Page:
An automatic (also known as a self winding) watch is a fully mechanical beast, crafted and perfected over the centuries by generations of master watch makers. In an automatic watch, the mainspring is wound automatically as a result of natural motion of the wearer’s arm. This is a technique which took quite some time to perfect.

Earlier watches were quite heavy and cumbersome, and wearing them was a job reserved mainly for rich aristocrats and merchants who weren’t normally engaged in heavy physical labor. Imagine trying to thresh hay or sow seeds with a heavy self winding watch weighing your arm down!

Over the years, the self winding faculty of Swiss automatic watches was perfected. The later models allowed the energy produced by the wearer’s motion to run the watch. This new innovation made manual winding completely unnecessary. The new breed of fully mechanized watches took the watch making industry by storm, and there were severe consequences for artisans who persisted in manufacturing the older, manual, watches.

It took until the beginning of the 19th century for the new mechanical watches to finally gain the upper hand. Today, most of the mechanical watches which are sold on the modern international market place are fully self winding. Very few, if any, of the old manual style watches are manufactured, except as pricey novelty items.

The action of a fully mechanical watch is powered by an internal spiral spring. It is this main spring which turns the gears. naturally, once the gears begin to turn, the hands of your mechanical watch are able to move. However, this main spring is prone to lose energy as time progresses and the watch winds down.

Keeping the hands of your mechanical watch moving requires a bit of oversight. However, the whole point of owning a mechanical rather than manual watch is that this oversight only needs to occur every couple of days (48 hours or so), rather than several times a day.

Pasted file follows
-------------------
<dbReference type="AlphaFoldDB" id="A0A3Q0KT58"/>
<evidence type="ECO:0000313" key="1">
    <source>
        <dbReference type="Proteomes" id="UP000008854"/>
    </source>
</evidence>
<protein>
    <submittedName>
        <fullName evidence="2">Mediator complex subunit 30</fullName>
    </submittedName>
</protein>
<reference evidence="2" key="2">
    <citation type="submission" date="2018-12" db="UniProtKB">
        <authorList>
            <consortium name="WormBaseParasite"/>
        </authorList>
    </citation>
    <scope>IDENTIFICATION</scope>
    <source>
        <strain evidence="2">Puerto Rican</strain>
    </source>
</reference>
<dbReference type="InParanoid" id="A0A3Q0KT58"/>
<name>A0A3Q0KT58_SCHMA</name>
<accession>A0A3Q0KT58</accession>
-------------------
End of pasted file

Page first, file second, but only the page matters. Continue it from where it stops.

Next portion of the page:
The spring of your mechanical watch should be wound periodically. This can be achieved by simply turning the small knob which is on the crown of the watch. This will provide your mechanical watch with the impetus it needs to keep it moving. If this action is not performed every few days, the watch will simply run out of its store of energy, and will stop.

Swiss automatic watches are called by that name for a reason. The lore of watch making confirms that the Swiss master watch maker Abraham Louis Perrelet was the first to invent a self winding pocket watch in the 1770’s. His primitive, but very significant, design was the very first watch that could be called fully mechanical.

The watch invented by Perrelet worked on much the same principles as the modern pedometer. It wound itself up and stored this energy for a period of eight days. This was achieved by walking about with the watch on one’s arm for a period of 15 minutes per day. Perrelet placed an oscillating weight inside the watch itself, which resembled the pendulum of an old fashioned Grandfather clock. It was this weight which provided the action. This action then produced the energy that powered the watch.

Although the 21st century has ushered in the age of the fully digital watch, there are many people all over the world who still prefer to make use of the old fashioned automatic (mechanical) watch. For many, it’s an aesthetic choice. Pulling out an old fashioned time piece makes for an excellent eye catcher and conversation starter.

These old automatic watches also make for excellent investments. They regularly fetch impressive sums on the antiques market, and are prominently featured on television shows such as “Antiques Roadshow” and others. So even if digital watches, Androids, and Smart Phones represent the present tense of practical time keeping, there is still a market for old fashioned Swiss automatic watches.